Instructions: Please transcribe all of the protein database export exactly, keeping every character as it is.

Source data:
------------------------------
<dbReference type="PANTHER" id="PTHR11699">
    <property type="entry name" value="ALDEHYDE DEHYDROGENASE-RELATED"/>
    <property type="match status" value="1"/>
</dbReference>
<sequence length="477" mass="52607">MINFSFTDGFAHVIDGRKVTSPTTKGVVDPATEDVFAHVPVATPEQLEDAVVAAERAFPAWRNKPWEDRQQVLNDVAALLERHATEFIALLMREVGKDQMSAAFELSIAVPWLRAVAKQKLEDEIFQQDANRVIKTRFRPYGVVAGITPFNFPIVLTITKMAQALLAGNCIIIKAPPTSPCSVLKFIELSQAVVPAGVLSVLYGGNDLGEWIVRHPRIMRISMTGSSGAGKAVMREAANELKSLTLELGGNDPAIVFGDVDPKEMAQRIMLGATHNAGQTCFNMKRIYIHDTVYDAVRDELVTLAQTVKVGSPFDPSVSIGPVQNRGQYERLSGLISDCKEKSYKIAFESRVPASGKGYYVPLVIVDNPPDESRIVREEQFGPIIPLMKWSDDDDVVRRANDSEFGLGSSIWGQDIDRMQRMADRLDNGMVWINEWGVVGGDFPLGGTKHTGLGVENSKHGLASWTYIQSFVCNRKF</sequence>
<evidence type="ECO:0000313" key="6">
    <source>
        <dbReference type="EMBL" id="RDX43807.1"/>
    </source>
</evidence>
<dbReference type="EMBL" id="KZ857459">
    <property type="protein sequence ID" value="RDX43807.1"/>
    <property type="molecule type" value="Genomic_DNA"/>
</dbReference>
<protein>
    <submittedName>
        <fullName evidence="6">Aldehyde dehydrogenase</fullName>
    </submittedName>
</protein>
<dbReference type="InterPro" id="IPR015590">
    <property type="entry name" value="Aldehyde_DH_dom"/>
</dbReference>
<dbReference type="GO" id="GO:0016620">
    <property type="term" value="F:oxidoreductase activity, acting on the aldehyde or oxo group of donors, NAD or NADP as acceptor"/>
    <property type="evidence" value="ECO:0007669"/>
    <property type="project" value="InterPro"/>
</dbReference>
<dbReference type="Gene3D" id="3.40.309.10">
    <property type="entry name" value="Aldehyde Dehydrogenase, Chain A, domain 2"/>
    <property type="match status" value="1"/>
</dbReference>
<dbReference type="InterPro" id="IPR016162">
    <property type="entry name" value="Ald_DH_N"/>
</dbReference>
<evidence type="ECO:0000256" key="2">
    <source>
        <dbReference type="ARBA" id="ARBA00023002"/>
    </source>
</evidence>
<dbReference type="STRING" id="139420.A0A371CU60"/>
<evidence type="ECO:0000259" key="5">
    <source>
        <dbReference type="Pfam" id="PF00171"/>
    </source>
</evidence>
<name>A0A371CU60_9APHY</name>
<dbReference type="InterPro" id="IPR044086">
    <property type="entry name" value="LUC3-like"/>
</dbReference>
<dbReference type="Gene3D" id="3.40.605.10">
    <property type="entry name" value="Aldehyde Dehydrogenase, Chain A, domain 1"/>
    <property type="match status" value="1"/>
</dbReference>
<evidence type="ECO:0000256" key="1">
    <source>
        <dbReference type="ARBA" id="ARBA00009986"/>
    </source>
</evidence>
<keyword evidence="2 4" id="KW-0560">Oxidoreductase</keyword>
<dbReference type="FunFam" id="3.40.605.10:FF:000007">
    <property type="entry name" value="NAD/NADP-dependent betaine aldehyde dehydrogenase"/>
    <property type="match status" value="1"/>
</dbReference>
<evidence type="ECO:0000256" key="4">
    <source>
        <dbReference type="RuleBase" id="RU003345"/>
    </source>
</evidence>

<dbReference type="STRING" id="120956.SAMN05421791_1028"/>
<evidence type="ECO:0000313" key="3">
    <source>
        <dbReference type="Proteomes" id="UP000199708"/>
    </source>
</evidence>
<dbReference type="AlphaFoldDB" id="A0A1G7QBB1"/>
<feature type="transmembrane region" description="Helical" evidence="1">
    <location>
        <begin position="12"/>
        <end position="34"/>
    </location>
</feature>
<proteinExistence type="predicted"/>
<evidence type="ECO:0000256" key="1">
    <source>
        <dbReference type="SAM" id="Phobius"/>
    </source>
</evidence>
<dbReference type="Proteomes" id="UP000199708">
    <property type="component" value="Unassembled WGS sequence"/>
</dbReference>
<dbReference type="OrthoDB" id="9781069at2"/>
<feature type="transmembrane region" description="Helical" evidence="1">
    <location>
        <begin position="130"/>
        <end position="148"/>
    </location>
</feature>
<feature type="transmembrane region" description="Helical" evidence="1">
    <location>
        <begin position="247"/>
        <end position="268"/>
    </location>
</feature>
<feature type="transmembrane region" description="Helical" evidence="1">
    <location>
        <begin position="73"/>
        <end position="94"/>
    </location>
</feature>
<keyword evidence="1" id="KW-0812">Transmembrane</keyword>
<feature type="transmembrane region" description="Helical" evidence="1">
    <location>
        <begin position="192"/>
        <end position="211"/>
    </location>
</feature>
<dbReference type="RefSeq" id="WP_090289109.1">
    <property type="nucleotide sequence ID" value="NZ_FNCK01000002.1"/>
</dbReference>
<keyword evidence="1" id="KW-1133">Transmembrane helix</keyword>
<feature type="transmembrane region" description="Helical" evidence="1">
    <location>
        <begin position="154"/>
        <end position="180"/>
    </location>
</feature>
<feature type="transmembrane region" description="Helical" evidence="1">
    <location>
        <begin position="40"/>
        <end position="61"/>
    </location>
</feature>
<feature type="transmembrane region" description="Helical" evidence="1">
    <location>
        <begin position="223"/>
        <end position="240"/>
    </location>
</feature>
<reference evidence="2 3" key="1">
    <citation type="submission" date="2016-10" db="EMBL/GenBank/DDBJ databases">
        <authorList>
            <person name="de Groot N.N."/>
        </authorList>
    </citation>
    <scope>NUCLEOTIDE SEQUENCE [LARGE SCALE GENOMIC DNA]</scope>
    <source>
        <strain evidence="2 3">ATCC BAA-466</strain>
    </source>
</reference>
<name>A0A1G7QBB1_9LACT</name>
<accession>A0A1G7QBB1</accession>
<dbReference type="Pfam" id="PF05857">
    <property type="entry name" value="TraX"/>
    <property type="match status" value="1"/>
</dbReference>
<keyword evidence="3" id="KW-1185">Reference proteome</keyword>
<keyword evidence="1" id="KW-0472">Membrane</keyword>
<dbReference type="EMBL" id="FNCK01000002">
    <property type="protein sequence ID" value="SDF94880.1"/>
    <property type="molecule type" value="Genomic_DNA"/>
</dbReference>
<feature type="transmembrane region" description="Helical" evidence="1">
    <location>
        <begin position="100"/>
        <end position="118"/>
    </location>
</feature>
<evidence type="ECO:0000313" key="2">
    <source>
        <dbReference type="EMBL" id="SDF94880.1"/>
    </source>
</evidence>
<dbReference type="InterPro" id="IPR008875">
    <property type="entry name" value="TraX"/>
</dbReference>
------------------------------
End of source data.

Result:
<dbReference type="PANTHER" id="PTHR11699">
    <property type="entry name" value="ALDEHYDE DEHYDROGENASE-RELATED"/>
    <property type="match status" value="1"/>
</dbReference>
<sequence length="477" mass="52607">MINFSFTDGFAHVIDGRKVTSPTTKGVVDPATEDVFAHVPVATPEQLEDAVVAAERAFPAWRNKPWEDRQQVLNDVAALLERHATEFIALLMREVGKDQMSAAFELSIAVPWLRAVAKQKLEDEIFQQDANRVIKTRFRPYGVVAGITPFNFPIVLTITKMAQALLAGNCIIIKAPPTSPCSVLKFIELSQAVVPAGVLSVLYGGNDLGEWIVRHPRIMRISMTGSSGAGKAVMREAANELKSLTLELGGNDPAIVFGDVDPKEMAQRIMLGATHNAGQTCFNMKRIYIHDTVYDAVRDELVTLAQTVKVGSPFDPSVSIGPVQNRGQYERLSGLISDCKEKSYKIAFESRVPASGKGYYVPLVIVDNPPDESRIVREEQFGPIIPLMKWSDDDDVVRRANDSEFGLGSSIWGQDIDRMQRMADRLDNGMVWINEWGVVGGDFPLGGTKHTGLGVENSKHGLASWTYIQSFVCNRKF</sequence>
<evidence type="ECO:0000313" key="6">
    <source>
        <dbReference type="EMBL" id="RDX43807.1"/>
    </source>
</evidence>
<dbReference type="EMBL" id="KZ857459">
    <property type="protein sequence ID" value="RDX43807.1"/>
    <property type="molecule type" value="Genomic_DNA"/>
</dbReference>
<protein>
    <submittedName>
        <fullName evidence="6">Aldehyde dehydrogenase</fullName>
    </submittedName>
</protein>
<dbReference type="InterPro" id="IPR015590">
    <property type="entry name" value="Aldehyde_DH_dom"/>
</dbReference>
<dbReference type="GO" id="GO:0016620">
    <property type="term" value="F:oxidoreductase activity, acting on the aldehyde or oxo group of donors, NAD or NADP as acceptor"/>
    <property type="evidence" value="ECO:0007669"/>
    <property type="project" value="InterPro"/>
</dbReference>
<dbReference type="Gene3D" id="3.40.309.10">
    <property type="entry name" value="Aldehyde Dehydrogenase, Chain A, domain 2"/>
    <property type="match status" value="1"/>
</dbReference>
<dbReference type="InterPro" id="IPR016162">
    <property type="entry name" value="Ald_DH_N"/>
</dbReference>
<evidence type="ECO:0000256" key="2">
    <source>
        <dbReference type="ARBA" id="ARBA00023002"/>
    </source>
</evidence>
<dbReference type="STRING" id="139420.A0A371CU60"/>
<evidence type="ECO:0000259" key="5">
    <source>
        <dbReference type="Pfam" id="PF00171"/>
    </source>
</evidence>
<name>A0A371CU60_9APHY</name>
<dbReference type="InterPro" id="IPR044086">
    <property type="entry name" value="LUC3-like"/>
</dbReference>
<dbReference type="Gene3D" id="3.40.605.10">
    <property type="entry name" value="Aldehyde Dehydrogenase, Chain A, domain 1"/>
    <property type="match status" value="1"/>
</dbReference>
<evidence type="ECO:0000256" key="1">
    <source>
        <dbReference type="ARBA" id="ARBA00009986"/>
    </source>
</evidence>
<keyword evidence="2 4" id="KW-0560">Oxidoreductase</keyword>
<dbReference type="FunFam" id="3.40.605.10:FF:000007">
    <property type="entry name" value="NAD/NADP-dependent betaine aldehyde dehydrogenase"/>
    <property type="match status" value="1"/>
</dbReference>
<evidence type="ECO:0000256" key="4">
    <source>
        <dbReference type="RuleBase" id="RU003345"/>
    </source>
</evidence>

<dbReference type="STRING" id="120956.SAMN05421791_1028"/>
<evidence type="ECO:0000313" key="3">
    <source>
        <dbReference type="Proteomes" id="UP000199708"/>
    </source>
</evidence>
<dbReference type="AlphaFoldDB" id="A0A1G7QBB1"/>
<feature type="transmembrane region" description="Helical" evidence="1">
    <location>
        <begin position="12"/>
        <end position="34"/>
    </location>
</feature>
<proteinExistence type="predicted"/>
<evidence type="ECO:0000256" key="1">
    <source>
        <dbReference type="SAM" id="Phobius"/>
    </source>
</evidence>
<dbReference type="Proteomes" id="UP000199708">
    <property type="component" value="Unassembled WGS sequence"/>
</dbReference>
<dbReference type="OrthoDB" id="9781069at2"/>
<feature type="transmembrane region" description="Helical" evidence="1">
    <location>
        <begin position="130"/>
        <end position="148"/>
    </location>
</feature>
<feature type="transmembrane region" description="Helical" evidence="1">
    <location>
        <begin position="247"/>
        <end position="268"/>
    </location>
</feature>
<feature type="transmembrane region" description="Helical" evidence="1">
    <location>
        <begin position="73"/>
        <end position="94"/>
    </location>
</feature>
<keyword evidence="1" id="KW-0812">Transmembrane</keyword>
<feature type="transmembrane region" description="Helical" evidence="1">
    <location>
        <begin position="192"/>
        <end position="211"/>
    </location>
</feature>
<dbReference type="RefSeq" id="WP_090289109.1">
    <property type="nucleotide sequence ID" value="NZ_FNCK01000002.1"/>
</dbReference>
<keyword evidence="1" id="KW-1133">Transmembrane helix</keyword>
<feature type="transmembrane region" description="Helical" evidence="1">
    <location>
        <begin position="154"/>
        <end position="180"/>
    </location>
</feature>
<feature type="transmembrane region" description="Helical" evidence="1">
    <location>
        <begin position="40"/>
        <end position="61"/>
    </location>
</feature>
<feature type="transmembrane region" description="Helical" evidence="1">
    <location>
        <begin position="223"/>
        <end position="240"/>
    </location>
</feature>
<reference evidence="2 3" key="1">
    <citation type="submission" date="2016-10" db="EMBL/GenBank/DDBJ databases">
        <authorList>
            <person name="de Groot N.N."/>
        </authorList>
    </citation>
    <scope>NUCLEOTIDE SEQUENCE [LARGE SCALE GENOMIC DNA]</scope>
    <source>
        <strain evidence="2 3">ATCC BAA-466</strain>
    </source>
</reference>
<name>A0A1G7QBB1_9LACT</name>
<accession>A0A1G7QBB1</accession>
<dbReference type="Pfam" id="PF05857">
    <property type="entry name" value="TraX"/>
    <property type="match status" value="1"/>
</dbReference>
<keyword evidence="3" id="KW-1185">Reference proteome</keyword>
<keyword evidence="1" id="KW-0472">Membrane</keyword>
<dbReference type="EMBL" id="FNCK01000002">
    <property type="protein sequence ID" value="SDF94880.1"/>
    <property type="molecule type" value="Genomic_DNA"/>
</dbReference>
<feature type="transmembrane region" description="Helical" evidence="1">
    <location>
        <begin position="100"/>
        <end position="118"/>
    </location>
</feature>
<evidence type="ECO:0000313" key="2">
    <source>
        <dbReference type="EMBL" id="SDF94880.1"/>
    </source>
</evidence>
<dbReference type="InterPro" id="IPR008875">
    <property type="entry name" value="TraX"/>
</dbReference>